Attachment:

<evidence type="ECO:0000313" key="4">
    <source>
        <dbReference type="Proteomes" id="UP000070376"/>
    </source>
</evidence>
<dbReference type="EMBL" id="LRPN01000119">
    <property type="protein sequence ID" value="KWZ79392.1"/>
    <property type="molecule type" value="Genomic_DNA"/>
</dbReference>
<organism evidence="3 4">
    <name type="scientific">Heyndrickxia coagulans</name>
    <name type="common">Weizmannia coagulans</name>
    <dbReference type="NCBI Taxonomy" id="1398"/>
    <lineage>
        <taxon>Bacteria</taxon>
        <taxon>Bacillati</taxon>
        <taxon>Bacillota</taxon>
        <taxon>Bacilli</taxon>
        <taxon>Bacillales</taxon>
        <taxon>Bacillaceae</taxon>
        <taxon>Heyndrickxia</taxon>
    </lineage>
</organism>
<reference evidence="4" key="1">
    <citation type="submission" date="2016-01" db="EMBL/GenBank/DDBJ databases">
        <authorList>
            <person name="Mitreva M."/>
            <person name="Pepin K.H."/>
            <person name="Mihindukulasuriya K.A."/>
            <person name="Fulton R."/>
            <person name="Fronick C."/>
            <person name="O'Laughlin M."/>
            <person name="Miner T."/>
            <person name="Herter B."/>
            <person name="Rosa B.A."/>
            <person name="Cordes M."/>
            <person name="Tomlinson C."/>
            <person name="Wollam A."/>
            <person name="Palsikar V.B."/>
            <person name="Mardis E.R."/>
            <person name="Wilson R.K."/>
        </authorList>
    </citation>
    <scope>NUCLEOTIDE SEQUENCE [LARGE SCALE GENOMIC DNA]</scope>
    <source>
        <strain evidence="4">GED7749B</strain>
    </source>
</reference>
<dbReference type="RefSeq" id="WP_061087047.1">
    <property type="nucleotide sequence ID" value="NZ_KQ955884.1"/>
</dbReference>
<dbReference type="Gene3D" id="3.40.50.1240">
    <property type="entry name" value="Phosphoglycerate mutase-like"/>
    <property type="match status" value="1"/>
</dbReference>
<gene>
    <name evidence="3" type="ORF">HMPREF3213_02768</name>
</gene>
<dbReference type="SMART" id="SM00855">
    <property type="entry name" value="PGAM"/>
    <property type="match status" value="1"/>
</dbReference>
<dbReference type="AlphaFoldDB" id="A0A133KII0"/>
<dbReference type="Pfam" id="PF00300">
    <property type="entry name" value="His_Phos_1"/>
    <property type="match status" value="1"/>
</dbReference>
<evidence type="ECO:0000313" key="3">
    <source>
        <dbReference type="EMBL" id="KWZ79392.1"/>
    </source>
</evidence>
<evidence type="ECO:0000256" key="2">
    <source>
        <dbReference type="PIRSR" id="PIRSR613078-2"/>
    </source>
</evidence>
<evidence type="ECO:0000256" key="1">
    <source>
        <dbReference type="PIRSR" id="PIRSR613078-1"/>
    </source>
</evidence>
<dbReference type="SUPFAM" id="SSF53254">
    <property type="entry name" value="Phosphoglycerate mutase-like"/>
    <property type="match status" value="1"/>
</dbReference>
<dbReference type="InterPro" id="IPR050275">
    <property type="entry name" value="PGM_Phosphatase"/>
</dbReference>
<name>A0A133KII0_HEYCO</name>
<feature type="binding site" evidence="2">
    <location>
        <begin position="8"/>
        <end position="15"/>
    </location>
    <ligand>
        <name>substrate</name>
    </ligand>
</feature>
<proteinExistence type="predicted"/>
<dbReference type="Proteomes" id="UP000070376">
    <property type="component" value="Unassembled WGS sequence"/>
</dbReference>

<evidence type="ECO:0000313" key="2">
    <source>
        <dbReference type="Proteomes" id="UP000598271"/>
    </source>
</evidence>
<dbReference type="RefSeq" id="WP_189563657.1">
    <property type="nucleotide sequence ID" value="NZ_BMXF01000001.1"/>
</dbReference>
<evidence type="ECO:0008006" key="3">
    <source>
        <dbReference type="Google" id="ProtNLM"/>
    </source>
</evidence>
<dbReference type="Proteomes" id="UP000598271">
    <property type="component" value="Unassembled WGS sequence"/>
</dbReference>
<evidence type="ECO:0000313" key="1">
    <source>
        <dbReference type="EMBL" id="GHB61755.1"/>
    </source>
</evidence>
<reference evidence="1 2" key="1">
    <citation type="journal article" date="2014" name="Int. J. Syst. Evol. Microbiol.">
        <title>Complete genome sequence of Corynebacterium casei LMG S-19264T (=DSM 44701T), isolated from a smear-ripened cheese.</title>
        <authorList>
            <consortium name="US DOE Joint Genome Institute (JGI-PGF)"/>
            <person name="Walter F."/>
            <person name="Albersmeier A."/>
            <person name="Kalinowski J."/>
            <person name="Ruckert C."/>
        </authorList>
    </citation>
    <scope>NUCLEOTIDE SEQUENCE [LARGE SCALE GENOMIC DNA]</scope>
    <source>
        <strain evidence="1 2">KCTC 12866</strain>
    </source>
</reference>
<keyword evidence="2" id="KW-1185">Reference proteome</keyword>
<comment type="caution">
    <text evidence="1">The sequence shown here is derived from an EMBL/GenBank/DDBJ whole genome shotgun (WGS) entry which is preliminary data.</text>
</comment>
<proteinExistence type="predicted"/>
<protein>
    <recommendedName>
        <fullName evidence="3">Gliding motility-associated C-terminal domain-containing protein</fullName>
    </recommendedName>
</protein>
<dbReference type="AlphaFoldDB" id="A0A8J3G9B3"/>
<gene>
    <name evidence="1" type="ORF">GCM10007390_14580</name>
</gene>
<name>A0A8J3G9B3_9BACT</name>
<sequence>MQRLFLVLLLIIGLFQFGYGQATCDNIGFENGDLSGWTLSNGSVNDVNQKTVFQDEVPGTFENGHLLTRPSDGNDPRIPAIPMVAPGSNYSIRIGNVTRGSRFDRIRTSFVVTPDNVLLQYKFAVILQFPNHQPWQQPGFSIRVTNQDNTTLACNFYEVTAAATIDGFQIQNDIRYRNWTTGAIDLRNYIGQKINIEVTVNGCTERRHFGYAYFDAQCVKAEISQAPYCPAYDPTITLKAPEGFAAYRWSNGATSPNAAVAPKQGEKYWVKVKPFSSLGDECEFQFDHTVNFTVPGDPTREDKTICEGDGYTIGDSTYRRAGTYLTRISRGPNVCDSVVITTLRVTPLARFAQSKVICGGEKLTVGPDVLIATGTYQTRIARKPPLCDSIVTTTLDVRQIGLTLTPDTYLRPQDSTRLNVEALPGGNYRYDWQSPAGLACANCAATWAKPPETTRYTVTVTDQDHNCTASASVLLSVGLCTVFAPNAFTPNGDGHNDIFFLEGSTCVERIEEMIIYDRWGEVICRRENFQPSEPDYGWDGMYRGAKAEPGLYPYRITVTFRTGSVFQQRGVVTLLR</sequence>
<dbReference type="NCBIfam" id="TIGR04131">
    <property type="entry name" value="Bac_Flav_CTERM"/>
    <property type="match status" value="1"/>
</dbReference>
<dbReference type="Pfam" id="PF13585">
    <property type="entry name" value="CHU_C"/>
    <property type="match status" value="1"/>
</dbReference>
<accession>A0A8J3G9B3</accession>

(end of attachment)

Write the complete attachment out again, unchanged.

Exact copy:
<evidence type="ECO:0000313" key="4">
    <source>
        <dbReference type="Proteomes" id="UP000070376"/>
    </source>
</evidence>
<dbReference type="EMBL" id="LRPN01000119">
    <property type="protein sequence ID" value="KWZ79392.1"/>
    <property type="molecule type" value="Genomic_DNA"/>
</dbReference>
<organism evidence="3 4">
    <name type="scientific">Heyndrickxia coagulans</name>
    <name type="common">Weizmannia coagulans</name>
    <dbReference type="NCBI Taxonomy" id="1398"/>
    <lineage>
        <taxon>Bacteria</taxon>
        <taxon>Bacillati</taxon>
        <taxon>Bacillota</taxon>
        <taxon>Bacilli</taxon>
        <taxon>Bacillales</taxon>
        <taxon>Bacillaceae</taxon>
        <taxon>Heyndrickxia</taxon>
    </lineage>
</organism>
<reference evidence="4" key="1">
    <citation type="submission" date="2016-01" db="EMBL/GenBank/DDBJ databases">
        <authorList>
            <person name="Mitreva M."/>
            <person name="Pepin K.H."/>
            <person name="Mihindukulasuriya K.A."/>
            <person name="Fulton R."/>
            <person name="Fronick C."/>
            <person name="O'Laughlin M."/>
            <person name="Miner T."/>
            <person name="Herter B."/>
            <person name="Rosa B.A."/>
            <person name="Cordes M."/>
            <person name="Tomlinson C."/>
            <person name="Wollam A."/>
            <person name="Palsikar V.B."/>
            <person name="Mardis E.R."/>
            <person name="Wilson R.K."/>
        </authorList>
    </citation>
    <scope>NUCLEOTIDE SEQUENCE [LARGE SCALE GENOMIC DNA]</scope>
    <source>
        <strain evidence="4">GED7749B</strain>
    </source>
</reference>
<dbReference type="RefSeq" id="WP_061087047.1">
    <property type="nucleotide sequence ID" value="NZ_KQ955884.1"/>
</dbReference>
<dbReference type="Gene3D" id="3.40.50.1240">
    <property type="entry name" value="Phosphoglycerate mutase-like"/>
    <property type="match status" value="1"/>
</dbReference>
<gene>
    <name evidence="3" type="ORF">HMPREF3213_02768</name>
</gene>
<dbReference type="SMART" id="SM00855">
    <property type="entry name" value="PGAM"/>
    <property type="match status" value="1"/>
</dbReference>
<dbReference type="AlphaFoldDB" id="A0A133KII0"/>
<dbReference type="Pfam" id="PF00300">
    <property type="entry name" value="His_Phos_1"/>
    <property type="match status" value="1"/>
</dbReference>
<evidence type="ECO:0000313" key="3">
    <source>
        <dbReference type="EMBL" id="KWZ79392.1"/>
    </source>
</evidence>
<evidence type="ECO:0000256" key="2">
    <source>
        <dbReference type="PIRSR" id="PIRSR613078-2"/>
    </source>
</evidence>
<evidence type="ECO:0000256" key="1">
    <source>
        <dbReference type="PIRSR" id="PIRSR613078-1"/>
    </source>
</evidence>
<dbReference type="SUPFAM" id="SSF53254">
    <property type="entry name" value="Phosphoglycerate mutase-like"/>
    <property type="match status" value="1"/>
</dbReference>
<dbReference type="InterPro" id="IPR050275">
    <property type="entry name" value="PGM_Phosphatase"/>
</dbReference>
<name>A0A133KII0_HEYCO</name>
<feature type="binding site" evidence="2">
    <location>
        <begin position="8"/>
        <end position="15"/>
    </location>
    <ligand>
        <name>substrate</name>
    </ligand>
</feature>
<proteinExistence type="predicted"/>
<dbReference type="Proteomes" id="UP000070376">
    <property type="component" value="Unassembled WGS sequence"/>
</dbReference>

<evidence type="ECO:0000313" key="2">
    <source>
        <dbReference type="Proteomes" id="UP000598271"/>
    </source>
</evidence>
<dbReference type="RefSeq" id="WP_189563657.1">
    <property type="nucleotide sequence ID" value="NZ_BMXF01000001.1"/>
</dbReference>
<evidence type="ECO:0008006" key="3">
    <source>
        <dbReference type="Google" id="ProtNLM"/>
    </source>
</evidence>
<dbReference type="Proteomes" id="UP000598271">
    <property type="component" value="Unassembled WGS sequence"/>
</dbReference>
<evidence type="ECO:0000313" key="1">
    <source>
        <dbReference type="EMBL" id="GHB61755.1"/>
    </source>
</evidence>
<reference evidence="1 2" key="1">
    <citation type="journal article" date="2014" name="Int. J. Syst. Evol. Microbiol.">
        <title>Complete genome sequence of Corynebacterium casei LMG S-19264T (=DSM 44701T), isolated from a smear-ripened cheese.</title>
        <authorList>
            <consortium name="US DOE Joint Genome Institute (JGI-PGF)"/>
            <person name="Walter F."/>
            <person name="Albersmeier A."/>
            <person name="Kalinowski J."/>
            <person name="Ruckert C."/>
        </authorList>
    </citation>
    <scope>NUCLEOTIDE SEQUENCE [LARGE SCALE GENOMIC DNA]</scope>
    <source>
        <strain evidence="1 2">KCTC 12866</strain>
    </source>
</reference>
<keyword evidence="2" id="KW-1185">Reference proteome</keyword>
<comment type="caution">
    <text evidence="1">The sequence shown here is derived from an EMBL/GenBank/DDBJ whole genome shotgun (WGS) entry which is preliminary data.</text>
</comment>
<proteinExistence type="predicted"/>
<protein>
    <recommendedName>
        <fullName evidence="3">Gliding motility-associated C-terminal domain-containing protein</fullName>
    </recommendedName>
</protein>
<dbReference type="AlphaFoldDB" id="A0A8J3G9B3"/>
<gene>
    <name evidence="1" type="ORF">GCM10007390_14580</name>
</gene>
<name>A0A8J3G9B3_9BACT</name>
<sequence>MQRLFLVLLLIIGLFQFGYGQATCDNIGFENGDLSGWTLSNGSVNDVNQKTVFQDEVPGTFENGHLLTRPSDGNDPRIPAIPMVAPGSNYSIRIGNVTRGSRFDRIRTSFVVTPDNVLLQYKFAVILQFPNHQPWQQPGFSIRVTNQDNTTLACNFYEVTAAATIDGFQIQNDIRYRNWTTGAIDLRNYIGQKINIEVTVNGCTERRHFGYAYFDAQCVKAEISQAPYCPAYDPTITLKAPEGFAAYRWSNGATSPNAAVAPKQGEKYWVKVKPFSSLGDECEFQFDHTVNFTVPGDPTREDKTICEGDGYTIGDSTYRRAGTYLTRISRGPNVCDSVVITTLRVTPLARFAQSKVICGGEKLTVGPDVLIATGTYQTRIARKPPLCDSIVTTTLDVRQIGLTLTPDTYLRPQDSTRLNVEALPGGNYRYDWQSPAGLACANCAATWAKPPETTRYTVTVTDQDHNCTASASVLLSVGLCTVFAPNAFTPNGDGHNDIFFLEGSTCVERIEEMIIYDRWGEVICRRENFQPSEPDYGWDGMYRGAKAEPGLYPYRITVTFRTGSVFQQRGVVTLLR</sequence>
<dbReference type="NCBIfam" id="TIGR04131">
    <property type="entry name" value="Bac_Flav_CTERM"/>
    <property type="match status" value="1"/>
</dbReference>
<dbReference type="Pfam" id="PF13585">
    <property type="entry name" value="CHU_C"/>
    <property type="match status" value="1"/>
</dbReference>
<accession>A0A8J3G9B3</accession>